Outdoors Notebook: ATVs, hunters collide over airport lands
Share with others:
About 18 months ago, "No Trespassing" signs went up on several hundred acres of long-hunted land in Findlay. The property owner was Pittsburgh International Airport, but the posting had nothing to do with guns and airplanes.
The problem was, and continues to be, all-terrain vehicles tearing up environmentally valuable wetlands in a small, non-operational corner of the airport.
Last week, about 90 people attended a meeting called by state Rep. Mark Mustio (R-Allegheny) to address issues related to the posted property.
Hunters bemoaned the loss of hunting grounds, and a representative of the Pennsylvania Game Commission explained the value of public hunting in controlling deer populations on several hundred acres of non-operational land on the airport's 9,000 acres.
"The purpose of the meeting was to create a forum to get the parties together to hear the facts," said Rep. Mustio. "Let's see if the airport authority could reconsider making a minor change in their decision and reopen land that had been hunted forever. The damage was done by ATVs, but the ATVs are still there. Hunters can help push them out -- they don't want to be where there's hunting."
The area in dispute is far from the flight paths, he said. Airport staff routinely cull deer from operational areas where trespassing is prohibited.
Days after new liberal bear-hunting regulations went into affect, Aaron Hwosdow, 17, of West Deer legally killed a 350-pound bruin while hunting during the special antlerless deer archery season in Wildlife Management Unit 2B. It was the first black bear harvested with a bow in Allegheny County.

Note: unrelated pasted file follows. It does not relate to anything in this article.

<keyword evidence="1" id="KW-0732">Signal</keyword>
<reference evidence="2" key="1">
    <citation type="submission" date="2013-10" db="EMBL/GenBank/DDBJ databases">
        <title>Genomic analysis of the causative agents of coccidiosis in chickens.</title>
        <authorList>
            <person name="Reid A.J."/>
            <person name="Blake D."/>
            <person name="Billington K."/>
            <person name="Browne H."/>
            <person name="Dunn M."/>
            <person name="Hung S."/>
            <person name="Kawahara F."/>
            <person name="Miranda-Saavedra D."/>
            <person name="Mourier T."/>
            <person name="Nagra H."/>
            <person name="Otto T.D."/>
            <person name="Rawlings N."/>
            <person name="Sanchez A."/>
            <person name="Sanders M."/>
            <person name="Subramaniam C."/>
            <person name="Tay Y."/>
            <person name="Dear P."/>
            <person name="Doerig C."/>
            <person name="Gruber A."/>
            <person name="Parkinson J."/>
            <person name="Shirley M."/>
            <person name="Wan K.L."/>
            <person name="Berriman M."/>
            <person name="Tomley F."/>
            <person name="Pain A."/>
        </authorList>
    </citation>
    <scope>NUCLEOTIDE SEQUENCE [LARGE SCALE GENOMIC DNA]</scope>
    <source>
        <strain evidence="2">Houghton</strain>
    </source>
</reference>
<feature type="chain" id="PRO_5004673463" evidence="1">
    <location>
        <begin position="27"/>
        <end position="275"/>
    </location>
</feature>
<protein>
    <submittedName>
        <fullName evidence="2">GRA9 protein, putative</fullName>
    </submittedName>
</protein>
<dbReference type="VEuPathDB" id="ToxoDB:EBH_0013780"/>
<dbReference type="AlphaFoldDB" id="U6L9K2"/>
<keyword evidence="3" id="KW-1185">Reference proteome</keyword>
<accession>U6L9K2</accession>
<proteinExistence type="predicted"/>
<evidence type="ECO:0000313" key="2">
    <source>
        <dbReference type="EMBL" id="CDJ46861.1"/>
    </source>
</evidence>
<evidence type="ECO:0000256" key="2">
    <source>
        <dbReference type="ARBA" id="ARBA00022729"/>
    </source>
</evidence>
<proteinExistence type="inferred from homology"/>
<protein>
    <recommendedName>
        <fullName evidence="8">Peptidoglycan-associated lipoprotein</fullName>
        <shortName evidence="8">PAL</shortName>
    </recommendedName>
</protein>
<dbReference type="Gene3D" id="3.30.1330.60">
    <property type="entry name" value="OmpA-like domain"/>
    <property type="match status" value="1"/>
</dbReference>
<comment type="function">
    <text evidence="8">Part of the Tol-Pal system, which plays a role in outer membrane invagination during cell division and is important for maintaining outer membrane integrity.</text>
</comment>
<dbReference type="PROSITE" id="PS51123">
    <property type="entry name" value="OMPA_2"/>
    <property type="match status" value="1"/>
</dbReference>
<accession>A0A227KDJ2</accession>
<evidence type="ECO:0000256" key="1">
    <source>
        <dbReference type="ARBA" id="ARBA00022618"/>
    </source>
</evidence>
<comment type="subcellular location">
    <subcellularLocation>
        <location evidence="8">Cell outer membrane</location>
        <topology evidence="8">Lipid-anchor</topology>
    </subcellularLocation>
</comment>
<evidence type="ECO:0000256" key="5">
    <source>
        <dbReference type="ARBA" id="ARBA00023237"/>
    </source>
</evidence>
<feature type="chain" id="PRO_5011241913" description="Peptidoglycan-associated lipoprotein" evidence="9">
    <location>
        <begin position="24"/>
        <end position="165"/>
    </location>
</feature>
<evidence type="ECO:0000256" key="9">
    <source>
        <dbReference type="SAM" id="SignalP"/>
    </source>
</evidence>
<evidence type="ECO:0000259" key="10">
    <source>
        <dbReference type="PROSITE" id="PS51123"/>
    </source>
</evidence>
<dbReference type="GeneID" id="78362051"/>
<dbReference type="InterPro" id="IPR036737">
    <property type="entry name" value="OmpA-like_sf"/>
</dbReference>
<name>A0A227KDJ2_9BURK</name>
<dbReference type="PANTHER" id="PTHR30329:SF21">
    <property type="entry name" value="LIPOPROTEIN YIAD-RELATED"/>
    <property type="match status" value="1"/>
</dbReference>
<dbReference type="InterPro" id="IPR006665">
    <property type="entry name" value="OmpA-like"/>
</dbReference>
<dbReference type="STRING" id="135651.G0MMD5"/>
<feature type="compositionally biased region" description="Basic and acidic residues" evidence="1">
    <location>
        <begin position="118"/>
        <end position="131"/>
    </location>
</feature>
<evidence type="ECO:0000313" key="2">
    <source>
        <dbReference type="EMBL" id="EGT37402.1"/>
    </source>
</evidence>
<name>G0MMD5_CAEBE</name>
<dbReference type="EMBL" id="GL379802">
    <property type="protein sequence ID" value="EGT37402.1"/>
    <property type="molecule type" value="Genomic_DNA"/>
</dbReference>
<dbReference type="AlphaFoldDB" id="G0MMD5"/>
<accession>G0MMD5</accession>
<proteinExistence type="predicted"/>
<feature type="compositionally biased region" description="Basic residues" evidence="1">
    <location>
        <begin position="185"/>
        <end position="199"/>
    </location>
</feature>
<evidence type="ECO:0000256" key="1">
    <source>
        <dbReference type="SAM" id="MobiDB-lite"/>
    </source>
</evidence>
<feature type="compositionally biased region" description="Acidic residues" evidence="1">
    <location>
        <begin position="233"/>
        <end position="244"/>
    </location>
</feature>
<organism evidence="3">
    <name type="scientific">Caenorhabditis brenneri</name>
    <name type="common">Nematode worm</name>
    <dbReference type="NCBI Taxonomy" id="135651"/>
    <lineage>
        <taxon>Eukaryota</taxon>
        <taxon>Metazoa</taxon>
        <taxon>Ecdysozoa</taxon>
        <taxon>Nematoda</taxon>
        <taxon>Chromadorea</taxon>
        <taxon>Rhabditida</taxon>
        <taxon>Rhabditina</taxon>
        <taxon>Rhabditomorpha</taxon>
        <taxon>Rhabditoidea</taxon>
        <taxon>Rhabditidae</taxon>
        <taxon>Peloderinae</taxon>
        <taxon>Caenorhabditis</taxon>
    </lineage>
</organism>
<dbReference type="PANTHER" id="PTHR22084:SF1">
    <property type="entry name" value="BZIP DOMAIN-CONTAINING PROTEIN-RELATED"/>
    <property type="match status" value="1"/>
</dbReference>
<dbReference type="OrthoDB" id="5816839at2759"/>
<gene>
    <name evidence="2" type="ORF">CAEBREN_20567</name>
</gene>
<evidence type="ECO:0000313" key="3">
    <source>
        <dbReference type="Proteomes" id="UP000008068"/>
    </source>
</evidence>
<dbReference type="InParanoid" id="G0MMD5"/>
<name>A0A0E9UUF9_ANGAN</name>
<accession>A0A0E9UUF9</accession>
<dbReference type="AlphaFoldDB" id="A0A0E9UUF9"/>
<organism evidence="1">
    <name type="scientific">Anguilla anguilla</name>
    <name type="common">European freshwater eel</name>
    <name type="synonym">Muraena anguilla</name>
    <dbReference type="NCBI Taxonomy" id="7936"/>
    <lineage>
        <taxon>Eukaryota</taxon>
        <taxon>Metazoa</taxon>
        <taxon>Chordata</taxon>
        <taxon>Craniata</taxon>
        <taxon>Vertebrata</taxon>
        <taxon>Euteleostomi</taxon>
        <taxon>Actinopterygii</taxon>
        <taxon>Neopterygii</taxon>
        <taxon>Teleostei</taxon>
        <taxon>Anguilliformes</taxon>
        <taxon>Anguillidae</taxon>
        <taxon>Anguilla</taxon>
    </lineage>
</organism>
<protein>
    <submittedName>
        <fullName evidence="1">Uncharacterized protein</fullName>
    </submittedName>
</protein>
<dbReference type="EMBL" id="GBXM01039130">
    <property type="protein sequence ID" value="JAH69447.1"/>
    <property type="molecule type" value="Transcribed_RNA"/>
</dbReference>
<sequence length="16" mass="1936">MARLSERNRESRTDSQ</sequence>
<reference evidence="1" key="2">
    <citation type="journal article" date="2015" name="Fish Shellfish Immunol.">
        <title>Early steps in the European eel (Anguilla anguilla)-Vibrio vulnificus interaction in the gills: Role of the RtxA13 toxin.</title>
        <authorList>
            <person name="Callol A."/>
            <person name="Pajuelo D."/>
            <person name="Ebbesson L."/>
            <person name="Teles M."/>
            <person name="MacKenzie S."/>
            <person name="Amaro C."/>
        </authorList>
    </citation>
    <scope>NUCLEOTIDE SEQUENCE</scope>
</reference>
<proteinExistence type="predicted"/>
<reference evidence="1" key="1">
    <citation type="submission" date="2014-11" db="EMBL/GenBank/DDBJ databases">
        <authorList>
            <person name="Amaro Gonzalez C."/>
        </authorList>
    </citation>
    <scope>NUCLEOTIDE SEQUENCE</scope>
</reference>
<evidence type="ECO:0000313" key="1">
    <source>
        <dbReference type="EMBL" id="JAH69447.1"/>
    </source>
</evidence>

Things are changing for the apex predator of regional lakes and rivers. A new draft musky management plan proposes altering regulations and stocking strategies. The plan is posted at www.fishandboat.com/musky-plan.htm.
A public meeting on muskies hosted by the state Fish and Boat Commission starts at 6:30 p.m. Oct. 2 at the Rose Barn on Mill Road at North Park, Allegheny County. Sign up online to offer first comments.
The Game Commission will hold a program on successful turkey hunting 9 a.m-5 p.m. Oct. 6 at Mars Rod and Gun Club, 141 Cashdollar Rd., Butler County. The class includes orienteering, shot selection, calling and safety. Bring 20- or 12-guage shotguns, ammunition provided. $15, details and registration at www.pgc.state.pa.us.
First Published September 23, 2012 12:00 am